Africa Welcomes Agricultural Investors
African agriculture is undergoing a significant transformation, opening up new opportunities for both investors and farmers, according to African and global leaders at the 22ndWorld Economic Forum on Africa.Forum participants highlighted that Africa offers profitable investment opportunities in the agricultural sector, which in turn would strengthen the continent’s economy and food security.
The 22nd World Economic Forum on Africa gathered more than 700 participantsin Addis Ababa, Ethiopia, from 9 to 11 May. Attending the discussions wereheads of state and government fromAfrica, business leaders, international agencies and farmer organisationsfrom more than 70 countries. The aim of this year’s forum was toaddress the transformation of Africa’s development as the continent seeks to sustain its economic growth. And as the forum participants have noted, the continent’s agricultural sector has great development potential, which holds tremendous economic benefit for the African countries.Currently, however, much of this potential is untapped. “We have scratched the surface, but we haven’t yet broken the mould,” said Ethiopian Prime Minister MelesZenawi. “When we do that, you will see the explosion of development in Africa.”
The development ofAfrican agriculture also presents an opportunity to strengthen the world’s food security, according to the World Economic Forum vice-chairman JosetteSheeran: “Working together, we can ensure that when we meet in 10 years, it will be in an Africa that is not only feeding itself, but helping to feed the world.”Although Africa has 60 percent of the world’s potentially available arable land, it has failed to contribute significantly to global food demand, largely because of constrained investments in the agricultural sector. To unfold its full potential Africa now welcomes foreign and local investors to contribute to the continent’s development while also benefiting from the expected high yields.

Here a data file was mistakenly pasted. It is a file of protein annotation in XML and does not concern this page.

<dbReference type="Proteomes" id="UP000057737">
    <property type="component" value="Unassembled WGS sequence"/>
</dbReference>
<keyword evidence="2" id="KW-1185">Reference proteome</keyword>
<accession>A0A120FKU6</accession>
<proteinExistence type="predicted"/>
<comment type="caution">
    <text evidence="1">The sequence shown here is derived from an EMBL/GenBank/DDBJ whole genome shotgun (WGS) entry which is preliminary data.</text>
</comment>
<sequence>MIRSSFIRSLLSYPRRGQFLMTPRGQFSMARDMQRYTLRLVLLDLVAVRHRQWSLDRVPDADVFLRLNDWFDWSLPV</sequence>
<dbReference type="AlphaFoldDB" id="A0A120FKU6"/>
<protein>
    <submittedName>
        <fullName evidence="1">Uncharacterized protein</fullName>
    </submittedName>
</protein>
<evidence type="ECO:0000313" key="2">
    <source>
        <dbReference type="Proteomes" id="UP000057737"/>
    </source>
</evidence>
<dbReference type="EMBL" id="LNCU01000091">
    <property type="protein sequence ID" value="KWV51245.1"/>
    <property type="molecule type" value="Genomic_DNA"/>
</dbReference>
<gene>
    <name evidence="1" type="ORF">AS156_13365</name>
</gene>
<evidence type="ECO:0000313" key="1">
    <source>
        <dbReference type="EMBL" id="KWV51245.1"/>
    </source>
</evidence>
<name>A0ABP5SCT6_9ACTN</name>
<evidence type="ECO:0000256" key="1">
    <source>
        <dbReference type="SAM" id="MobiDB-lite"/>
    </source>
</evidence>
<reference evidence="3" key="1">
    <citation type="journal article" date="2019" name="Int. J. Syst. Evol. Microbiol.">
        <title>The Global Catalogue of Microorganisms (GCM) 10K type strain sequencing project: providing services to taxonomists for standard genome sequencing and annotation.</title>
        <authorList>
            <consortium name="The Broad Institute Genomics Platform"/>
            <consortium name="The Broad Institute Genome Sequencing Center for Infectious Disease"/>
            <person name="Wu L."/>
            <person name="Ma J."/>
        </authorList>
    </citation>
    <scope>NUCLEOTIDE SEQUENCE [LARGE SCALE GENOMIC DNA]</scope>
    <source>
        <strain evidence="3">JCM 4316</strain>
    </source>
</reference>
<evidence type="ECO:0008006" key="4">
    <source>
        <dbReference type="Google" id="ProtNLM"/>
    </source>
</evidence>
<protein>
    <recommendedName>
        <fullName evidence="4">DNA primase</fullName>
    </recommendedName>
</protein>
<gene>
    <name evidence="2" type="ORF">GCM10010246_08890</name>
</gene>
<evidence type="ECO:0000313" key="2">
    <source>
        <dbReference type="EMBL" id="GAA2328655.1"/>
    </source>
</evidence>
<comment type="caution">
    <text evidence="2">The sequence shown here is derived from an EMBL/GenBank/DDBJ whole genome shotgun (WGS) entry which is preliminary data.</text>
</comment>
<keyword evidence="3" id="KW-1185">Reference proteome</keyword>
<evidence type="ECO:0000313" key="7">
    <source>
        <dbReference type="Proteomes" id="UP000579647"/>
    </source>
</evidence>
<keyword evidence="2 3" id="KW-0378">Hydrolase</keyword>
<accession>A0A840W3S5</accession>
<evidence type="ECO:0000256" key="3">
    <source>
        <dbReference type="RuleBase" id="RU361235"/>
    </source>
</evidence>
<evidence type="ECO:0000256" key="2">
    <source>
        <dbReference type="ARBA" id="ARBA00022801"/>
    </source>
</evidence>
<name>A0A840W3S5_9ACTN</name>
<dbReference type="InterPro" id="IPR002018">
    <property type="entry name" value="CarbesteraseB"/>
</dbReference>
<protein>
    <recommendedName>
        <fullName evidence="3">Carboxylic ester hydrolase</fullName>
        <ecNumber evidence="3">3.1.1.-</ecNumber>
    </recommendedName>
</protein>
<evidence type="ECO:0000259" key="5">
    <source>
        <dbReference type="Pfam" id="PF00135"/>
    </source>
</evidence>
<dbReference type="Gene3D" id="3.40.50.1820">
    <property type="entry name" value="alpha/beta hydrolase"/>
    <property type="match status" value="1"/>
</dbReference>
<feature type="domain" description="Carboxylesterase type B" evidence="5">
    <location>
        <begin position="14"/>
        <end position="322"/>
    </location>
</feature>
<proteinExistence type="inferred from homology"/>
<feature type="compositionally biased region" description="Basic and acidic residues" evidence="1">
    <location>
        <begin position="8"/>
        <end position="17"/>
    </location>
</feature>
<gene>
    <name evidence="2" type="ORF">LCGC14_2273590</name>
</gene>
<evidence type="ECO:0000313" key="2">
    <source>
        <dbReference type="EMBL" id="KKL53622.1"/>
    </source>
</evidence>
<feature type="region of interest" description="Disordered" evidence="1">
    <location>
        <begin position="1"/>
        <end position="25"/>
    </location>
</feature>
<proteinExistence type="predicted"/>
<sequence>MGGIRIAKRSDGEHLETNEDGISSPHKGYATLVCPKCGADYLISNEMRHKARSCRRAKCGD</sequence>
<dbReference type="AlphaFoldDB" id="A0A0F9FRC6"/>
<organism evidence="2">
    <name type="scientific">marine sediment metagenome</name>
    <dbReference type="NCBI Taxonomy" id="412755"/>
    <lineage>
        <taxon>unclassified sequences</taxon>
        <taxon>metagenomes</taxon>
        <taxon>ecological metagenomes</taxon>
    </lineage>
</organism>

!m(/uploads/story/70/thumbs/pic_1_inline.png)In the context of the investment opportunities in Africa, Dr Garrison Ikiara, lecturer of International Economics at the University of Nairobi,said that the World Economic Forum on Africa should serve as a platform to provide confidence to investors who were afraid of investing in the continent due to perceived instability.”The world community is beginning to recognise that Africa is indeed becoming an attractive investment destination,” said Dr Ikiara. “The forum should show all international investors that the continent is no longer the Dark Continent,” he said, adding that Africa is now ready to receive investment.
This statement was confirmed during the forum’sThursday’s session when participantsshowcased specific investment and partnership opportunities aligned to their national priorities for agricultural transformation.”We are ready to do business. That’s why we came to this meeting,” said Tanzanian President JakayaKikwete, noting that Tanzania’s agriculture investment strategy prioritised groups that could most benefit from new market opportunities.
While welcoming international investors, African countries agreed that empowering the small-scale farmers on the continent is alsoessentialfor the future of agriculture.Ethiopia, Kenya, Ghana, Mozambique, Tanzania, Burkina Faso and Rwandaall agreed on the fact that to realise the agricultural transformation on the continent they need to increase the productivity of small-scale farmers and have them well-organised and collaborative, so they can take advantage of investments and supply chains.
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